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  #41  
Old 11-24-2012, 05:43 PM
gaffa gaffa is offline
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Originally Posted by moejoe View Post
I did, and it wasn't great. Luckily we're having our big family meal somewhere else on Sunday so I was just making leftovers in advance. I did half of a turkey breast and it took forever to cook, plus the taste was nothing special. I've done birds with just oil, salt, and pepper that were more flavorful. Live and learn.
I was thinking of the mayo as a suspension for spices. It's not a strong flavor, but it would presumably serve as a way to get an even coating all over the bird.
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  #42  
Old 11-24-2012, 07:42 PM
moejoe moejoe is offline
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I was thinking of the mayo as a suspension for spices. It's not a strong flavor, but it would presumably serve as a way to get an even coating all over the bird.
Yes, that's what I thought as well. The meat was moist and the spices stayed put, but I never had a problem with either of those things in the past. The skin wasn't crispy though, it was soft and the fat underneath was kind of blobby instead of cooking off and crisping up. Also not a lot of drippings in the pan and the meat seemed to kind of shrink up on the bone, very strange. I made a nice roast chicken yesterday to have with the leftover side dishes.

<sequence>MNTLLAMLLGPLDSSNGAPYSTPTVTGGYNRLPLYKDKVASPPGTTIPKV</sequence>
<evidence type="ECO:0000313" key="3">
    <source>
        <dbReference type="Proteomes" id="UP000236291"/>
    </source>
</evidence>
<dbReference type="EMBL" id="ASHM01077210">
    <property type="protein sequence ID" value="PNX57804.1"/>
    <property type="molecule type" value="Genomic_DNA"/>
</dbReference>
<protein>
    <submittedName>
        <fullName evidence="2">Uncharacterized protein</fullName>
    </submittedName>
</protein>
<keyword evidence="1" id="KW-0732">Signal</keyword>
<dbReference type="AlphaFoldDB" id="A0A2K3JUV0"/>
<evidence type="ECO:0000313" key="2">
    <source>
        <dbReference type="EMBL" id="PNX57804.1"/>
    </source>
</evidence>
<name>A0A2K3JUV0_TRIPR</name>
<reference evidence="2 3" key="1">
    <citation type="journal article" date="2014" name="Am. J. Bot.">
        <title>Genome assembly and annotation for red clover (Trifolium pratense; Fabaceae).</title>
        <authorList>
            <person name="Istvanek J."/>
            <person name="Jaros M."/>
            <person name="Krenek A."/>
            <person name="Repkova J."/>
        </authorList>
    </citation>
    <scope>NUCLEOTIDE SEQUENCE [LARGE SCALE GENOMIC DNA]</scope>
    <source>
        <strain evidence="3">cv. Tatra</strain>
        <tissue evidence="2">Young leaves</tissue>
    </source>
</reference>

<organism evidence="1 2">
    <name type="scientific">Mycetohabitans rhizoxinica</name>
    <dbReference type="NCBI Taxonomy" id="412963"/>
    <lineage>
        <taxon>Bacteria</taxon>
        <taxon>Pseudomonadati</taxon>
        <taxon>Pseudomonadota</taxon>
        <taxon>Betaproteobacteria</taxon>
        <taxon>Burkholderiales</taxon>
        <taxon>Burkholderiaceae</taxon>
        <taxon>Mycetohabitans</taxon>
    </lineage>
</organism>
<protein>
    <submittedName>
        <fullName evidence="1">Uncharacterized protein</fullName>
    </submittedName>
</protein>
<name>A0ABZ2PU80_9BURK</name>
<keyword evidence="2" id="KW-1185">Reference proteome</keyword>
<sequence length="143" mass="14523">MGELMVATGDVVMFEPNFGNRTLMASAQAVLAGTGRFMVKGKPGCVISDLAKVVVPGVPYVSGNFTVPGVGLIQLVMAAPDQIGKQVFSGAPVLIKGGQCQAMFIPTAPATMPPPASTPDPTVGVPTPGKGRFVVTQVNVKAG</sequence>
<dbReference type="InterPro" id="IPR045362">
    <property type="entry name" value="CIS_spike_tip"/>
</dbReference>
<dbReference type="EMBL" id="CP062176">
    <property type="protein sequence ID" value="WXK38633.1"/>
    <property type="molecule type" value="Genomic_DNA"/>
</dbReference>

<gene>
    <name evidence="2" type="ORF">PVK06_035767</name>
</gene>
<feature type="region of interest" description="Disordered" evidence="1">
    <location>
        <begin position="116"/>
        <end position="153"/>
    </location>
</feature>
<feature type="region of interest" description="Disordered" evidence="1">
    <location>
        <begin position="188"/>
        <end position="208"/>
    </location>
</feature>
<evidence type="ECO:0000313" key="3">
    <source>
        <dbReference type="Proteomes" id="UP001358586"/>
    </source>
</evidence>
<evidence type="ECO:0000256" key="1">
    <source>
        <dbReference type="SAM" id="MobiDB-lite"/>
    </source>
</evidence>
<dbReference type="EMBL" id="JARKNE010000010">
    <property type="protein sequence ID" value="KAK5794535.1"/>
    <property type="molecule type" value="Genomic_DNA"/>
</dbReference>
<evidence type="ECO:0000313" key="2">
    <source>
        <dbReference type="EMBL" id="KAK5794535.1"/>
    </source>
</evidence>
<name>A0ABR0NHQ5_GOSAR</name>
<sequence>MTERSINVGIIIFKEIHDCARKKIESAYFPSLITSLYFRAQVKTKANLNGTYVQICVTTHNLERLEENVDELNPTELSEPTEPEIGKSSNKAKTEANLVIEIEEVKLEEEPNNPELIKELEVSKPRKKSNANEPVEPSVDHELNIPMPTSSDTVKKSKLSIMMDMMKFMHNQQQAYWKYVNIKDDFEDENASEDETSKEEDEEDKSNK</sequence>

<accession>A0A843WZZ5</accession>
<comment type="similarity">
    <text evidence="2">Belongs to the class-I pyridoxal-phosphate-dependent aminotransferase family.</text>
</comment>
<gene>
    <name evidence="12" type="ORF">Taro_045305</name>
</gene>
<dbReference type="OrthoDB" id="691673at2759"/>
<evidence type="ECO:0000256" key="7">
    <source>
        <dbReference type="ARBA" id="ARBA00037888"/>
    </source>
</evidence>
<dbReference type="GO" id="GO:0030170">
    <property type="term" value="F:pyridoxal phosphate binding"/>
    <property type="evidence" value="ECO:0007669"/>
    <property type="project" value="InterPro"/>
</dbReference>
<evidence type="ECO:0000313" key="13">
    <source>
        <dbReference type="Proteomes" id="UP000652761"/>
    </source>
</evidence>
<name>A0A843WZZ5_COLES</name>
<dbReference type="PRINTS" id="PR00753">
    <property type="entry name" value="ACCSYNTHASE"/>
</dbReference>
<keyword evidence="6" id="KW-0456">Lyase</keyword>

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  #43  
Old 11-25-2012, 08:01 PM
phall0106 phall0106 is offline
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Originally Posted by moejoe View Post
I did, and it wasn't great. Luckily we're having our big family meal somewhere else on Sunday so I was just making leftovers in advance. I did half of a turkey breast and it took forever to cook, plus the taste was nothing special. I've done birds with just oil, salt, and pepper that were more flavorful. Live and learn.
Ditto. After reading (parts of) this thread, I did the whole mayo coated turkey thing yesterday. Wasn't that impressed. It wasn't bad, it just wasn't "OMG, THIS IS FANTASTIC TURKEY!" Next time I do a turkey, I'll stick to the butter, salt and pepper that I usually rub on it.